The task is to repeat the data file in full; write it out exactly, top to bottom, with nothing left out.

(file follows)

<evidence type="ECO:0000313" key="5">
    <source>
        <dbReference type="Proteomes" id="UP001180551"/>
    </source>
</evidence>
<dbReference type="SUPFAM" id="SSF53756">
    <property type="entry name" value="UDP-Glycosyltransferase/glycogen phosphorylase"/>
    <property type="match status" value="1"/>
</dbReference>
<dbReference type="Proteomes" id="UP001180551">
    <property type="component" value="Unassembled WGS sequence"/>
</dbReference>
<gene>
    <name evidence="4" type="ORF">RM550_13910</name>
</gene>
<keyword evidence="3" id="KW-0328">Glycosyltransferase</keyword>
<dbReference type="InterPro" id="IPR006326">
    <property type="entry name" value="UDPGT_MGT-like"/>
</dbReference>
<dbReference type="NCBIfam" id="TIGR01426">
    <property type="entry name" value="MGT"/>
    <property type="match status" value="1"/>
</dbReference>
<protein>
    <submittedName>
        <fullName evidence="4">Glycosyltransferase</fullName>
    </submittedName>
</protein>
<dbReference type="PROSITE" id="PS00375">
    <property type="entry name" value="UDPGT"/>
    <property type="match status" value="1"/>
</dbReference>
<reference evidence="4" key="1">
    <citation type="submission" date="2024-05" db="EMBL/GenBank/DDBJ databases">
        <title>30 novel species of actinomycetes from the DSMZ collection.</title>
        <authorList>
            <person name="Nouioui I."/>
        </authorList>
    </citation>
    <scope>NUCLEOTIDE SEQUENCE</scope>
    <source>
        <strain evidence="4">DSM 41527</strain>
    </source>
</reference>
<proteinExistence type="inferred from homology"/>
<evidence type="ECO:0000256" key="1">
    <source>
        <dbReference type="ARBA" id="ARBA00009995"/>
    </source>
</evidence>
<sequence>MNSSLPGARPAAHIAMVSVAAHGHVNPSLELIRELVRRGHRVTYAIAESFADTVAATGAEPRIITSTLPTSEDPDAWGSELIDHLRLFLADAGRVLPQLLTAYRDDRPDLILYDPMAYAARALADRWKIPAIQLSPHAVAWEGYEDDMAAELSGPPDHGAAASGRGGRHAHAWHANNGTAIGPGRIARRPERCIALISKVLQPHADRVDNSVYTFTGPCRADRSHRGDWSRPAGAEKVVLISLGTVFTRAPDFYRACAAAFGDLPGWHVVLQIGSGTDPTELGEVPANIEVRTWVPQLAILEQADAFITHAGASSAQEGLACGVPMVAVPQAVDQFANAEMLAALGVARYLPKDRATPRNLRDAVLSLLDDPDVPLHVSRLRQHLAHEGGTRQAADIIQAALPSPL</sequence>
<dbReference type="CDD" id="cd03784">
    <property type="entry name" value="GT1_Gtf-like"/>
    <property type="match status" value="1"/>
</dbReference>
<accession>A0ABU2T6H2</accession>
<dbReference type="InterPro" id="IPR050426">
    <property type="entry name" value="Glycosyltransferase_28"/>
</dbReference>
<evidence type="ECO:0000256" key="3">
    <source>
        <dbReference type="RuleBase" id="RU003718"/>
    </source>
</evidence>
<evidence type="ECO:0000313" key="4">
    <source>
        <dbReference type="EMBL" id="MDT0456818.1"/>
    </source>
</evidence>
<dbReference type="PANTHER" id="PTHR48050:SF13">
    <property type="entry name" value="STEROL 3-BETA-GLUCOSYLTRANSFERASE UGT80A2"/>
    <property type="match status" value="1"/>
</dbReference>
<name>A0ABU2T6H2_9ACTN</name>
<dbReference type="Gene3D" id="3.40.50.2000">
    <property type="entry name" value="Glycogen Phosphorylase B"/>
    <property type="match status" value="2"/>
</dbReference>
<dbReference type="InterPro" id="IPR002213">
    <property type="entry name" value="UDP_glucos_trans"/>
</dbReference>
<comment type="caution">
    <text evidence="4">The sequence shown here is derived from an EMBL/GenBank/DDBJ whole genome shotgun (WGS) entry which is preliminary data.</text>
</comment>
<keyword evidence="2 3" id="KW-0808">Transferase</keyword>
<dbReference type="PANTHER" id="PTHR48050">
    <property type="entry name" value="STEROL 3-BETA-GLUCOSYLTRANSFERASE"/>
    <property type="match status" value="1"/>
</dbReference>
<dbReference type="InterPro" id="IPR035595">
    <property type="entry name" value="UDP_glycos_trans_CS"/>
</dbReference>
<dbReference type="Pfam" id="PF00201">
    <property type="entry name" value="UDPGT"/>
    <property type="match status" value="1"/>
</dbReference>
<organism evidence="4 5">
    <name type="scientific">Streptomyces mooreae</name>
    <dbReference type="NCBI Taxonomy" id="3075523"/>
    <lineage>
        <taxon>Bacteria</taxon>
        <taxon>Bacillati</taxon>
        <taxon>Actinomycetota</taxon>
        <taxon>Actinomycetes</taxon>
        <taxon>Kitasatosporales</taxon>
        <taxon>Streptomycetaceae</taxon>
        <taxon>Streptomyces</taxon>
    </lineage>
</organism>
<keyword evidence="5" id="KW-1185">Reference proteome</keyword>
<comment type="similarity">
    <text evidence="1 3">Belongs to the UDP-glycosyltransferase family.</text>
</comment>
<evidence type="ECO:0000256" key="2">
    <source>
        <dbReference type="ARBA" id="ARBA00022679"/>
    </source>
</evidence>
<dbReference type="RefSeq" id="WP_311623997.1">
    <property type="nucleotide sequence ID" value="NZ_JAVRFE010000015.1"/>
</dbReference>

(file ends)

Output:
<evidence type="ECO:0000313" key="5">
    <source>
        <dbReference type="Proteomes" id="UP001180551"/>
    </source>
</evidence>
<dbReference type="SUPFAM" id="SSF53756">
    <property type="entry name" value="UDP-Glycosyltransferase/glycogen phosphorylase"/>
    <property type="match status" value="1"/>
</dbReference>
<dbReference type="Proteomes" id="UP001180551">
    <property type="component" value="Unassembled WGS sequence"/>
</dbReference>
<gene>
    <name evidence="4" type="ORF">RM550_13910</name>
</gene>
<keyword evidence="3" id="KW-0328">Glycosyltransferase</keyword>
<dbReference type="InterPro" id="IPR006326">
    <property type="entry name" value="UDPGT_MGT-like"/>
</dbReference>
<dbReference type="NCBIfam" id="TIGR01426">
    <property type="entry name" value="MGT"/>
    <property type="match status" value="1"/>
</dbReference>
<protein>
    <submittedName>
        <fullName evidence="4">Glycosyltransferase</fullName>
    </submittedName>
</protein>
<dbReference type="PROSITE" id="PS00375">
    <property type="entry name" value="UDPGT"/>
    <property type="match status" value="1"/>
</dbReference>
<reference evidence="4" key="1">
    <citation type="submission" date="2024-05" db="EMBL/GenBank/DDBJ databases">
        <title>30 novel species of actinomycetes from the DSMZ collection.</title>
        <authorList>
            <person name="Nouioui I."/>
        </authorList>
    </citation>
    <scope>NUCLEOTIDE SEQUENCE</scope>
    <source>
        <strain evidence="4">DSM 41527</strain>
    </source>
</reference>
<proteinExistence type="inferred from homology"/>
<evidence type="ECO:0000256" key="1">
    <source>
        <dbReference type="ARBA" id="ARBA00009995"/>
    </source>
</evidence>
<sequence>MNSSLPGARPAAHIAMVSVAAHGHVNPSLELIRELVRRGHRVTYAIAESFADTVAATGAEPRIITSTLPTSEDPDAWGSELIDHLRLFLADAGRVLPQLLTAYRDDRPDLILYDPMAYAARALADRWKIPAIQLSPHAVAWEGYEDDMAAELSGPPDHGAAASGRGGRHAHAWHANNGTAIGPGRIARRPERCIALISKVLQPHADRVDNSVYTFTGPCRADRSHRGDWSRPAGAEKVVLISLGTVFTRAPDFYRACAAAFGDLPGWHVVLQIGSGTDPTELGEVPANIEVRTWVPQLAILEQADAFITHAGASSAQEGLACGVPMVAVPQAVDQFANAEMLAALGVARYLPKDRATPRNLRDAVLSLLDDPDVPLHVSRLRQHLAHEGGTRQAADIIQAALPSPL</sequence>
<dbReference type="CDD" id="cd03784">
    <property type="entry name" value="GT1_Gtf-like"/>
    <property type="match status" value="1"/>
</dbReference>
<accession>A0ABU2T6H2</accession>
<dbReference type="InterPro" id="IPR050426">
    <property type="entry name" value="Glycosyltransferase_28"/>
</dbReference>
<evidence type="ECO:0000256" key="3">
    <source>
        <dbReference type="RuleBase" id="RU003718"/>
    </source>
</evidence>
<evidence type="ECO:0000313" key="4">
    <source>
        <dbReference type="EMBL" id="MDT0456818.1"/>
    </source>
</evidence>
<dbReference type="PANTHER" id="PTHR48050:SF13">
    <property type="entry name" value="STEROL 3-BETA-GLUCOSYLTRANSFERASE UGT80A2"/>
    <property type="match status" value="1"/>
</dbReference>
<name>A0ABU2T6H2_9ACTN</name>
<dbReference type="Gene3D" id="3.40.50.2000">
    <property type="entry name" value="Glycogen Phosphorylase B"/>
    <property type="match status" value="2"/>
</dbReference>
<dbReference type="InterPro" id="IPR002213">
    <property type="entry name" value="UDP_glucos_trans"/>
</dbReference>
<comment type="caution">
    <text evidence="4">The sequence shown here is derived from an EMBL/GenBank/DDBJ whole genome shotgun (WGS) entry which is preliminary data.</text>
</comment>
<keyword evidence="2 3" id="KW-0808">Transferase</keyword>
<dbReference type="PANTHER" id="PTHR48050">
    <property type="entry name" value="STEROL 3-BETA-GLUCOSYLTRANSFERASE"/>
    <property type="match status" value="1"/>
</dbReference>
<dbReference type="InterPro" id="IPR035595">
    <property type="entry name" value="UDP_glycos_trans_CS"/>
</dbReference>
<dbReference type="Pfam" id="PF00201">
    <property type="entry name" value="UDPGT"/>
    <property type="match status" value="1"/>
</dbReference>
<organism evidence="4 5">
    <name type="scientific">Streptomyces mooreae</name>
    <dbReference type="NCBI Taxonomy" id="3075523"/>
    <lineage>
        <taxon>Bacteria</taxon>
        <taxon>Bacillati</taxon>
        <taxon>Actinomycetota</taxon>
        <taxon>Actinomycetes</taxon>
        <taxon>Kitasatosporales</taxon>
        <taxon>Streptomycetaceae</taxon>
        <taxon>Streptomyces</taxon>
    </lineage>
</organism>
<keyword evidence="5" id="KW-1185">Reference proteome</keyword>
<comment type="similarity">
    <text evidence="1 3">Belongs to the UDP-glycosyltransferase family.</text>
</comment>
<evidence type="ECO:0000256" key="2">
    <source>
        <dbReference type="ARBA" id="ARBA00022679"/>
    </source>
</evidence>
<dbReference type="RefSeq" id="WP_311623997.1">
    <property type="nucleotide sequence ID" value="NZ_JAVRFE010000015.1"/>
</dbReference>